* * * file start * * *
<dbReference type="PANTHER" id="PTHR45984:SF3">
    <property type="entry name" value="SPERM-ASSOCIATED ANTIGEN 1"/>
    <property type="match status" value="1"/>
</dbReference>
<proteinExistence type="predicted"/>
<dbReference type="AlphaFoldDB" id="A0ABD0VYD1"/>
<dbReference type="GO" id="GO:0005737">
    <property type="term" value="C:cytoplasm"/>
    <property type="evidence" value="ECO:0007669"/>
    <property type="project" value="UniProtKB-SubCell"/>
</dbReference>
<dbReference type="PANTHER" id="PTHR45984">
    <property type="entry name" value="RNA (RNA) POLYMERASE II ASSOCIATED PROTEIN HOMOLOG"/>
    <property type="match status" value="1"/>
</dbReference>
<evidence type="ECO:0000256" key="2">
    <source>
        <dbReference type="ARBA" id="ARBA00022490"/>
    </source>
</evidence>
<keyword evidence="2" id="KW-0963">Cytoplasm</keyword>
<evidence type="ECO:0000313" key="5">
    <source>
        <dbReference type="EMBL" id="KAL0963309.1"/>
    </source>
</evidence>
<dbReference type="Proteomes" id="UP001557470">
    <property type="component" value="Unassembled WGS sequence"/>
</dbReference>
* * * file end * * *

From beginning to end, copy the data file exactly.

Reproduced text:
<dbReference type="PANTHER" id="PTHR45984:SF3">
    <property type="entry name" value="SPERM-ASSOCIATED ANTIGEN 1"/>
    <property type="match status" value="1"/>
</dbReference>
<proteinExistence type="predicted"/>
<dbReference type="AlphaFoldDB" id="A0ABD0VYD1"/>
<dbReference type="GO" id="GO:0005737">
    <property type="term" value="C:cytoplasm"/>
    <property type="evidence" value="ECO:0007669"/>
    <property type="project" value="UniProtKB-SubCell"/>
</dbReference>
<dbReference type="PANTHER" id="PTHR45984">
    <property type="entry name" value="RNA (RNA) POLYMERASE II ASSOCIATED PROTEIN HOMOLOG"/>
    <property type="match status" value="1"/>
</dbReference>
<evidence type="ECO:0000256" key="2">
    <source>
        <dbReference type="ARBA" id="ARBA00022490"/>
    </source>
</evidence>
<keyword evidence="2" id="KW-0963">Cytoplasm</keyword>
<evidence type="ECO:0000313" key="5">
    <source>
        <dbReference type="EMBL" id="KAL0963309.1"/>
    </source>
</evidence>
<dbReference type="Proteomes" id="UP001557470">
    <property type="component" value="Unassembled WGS sequence"/>
</dbReference>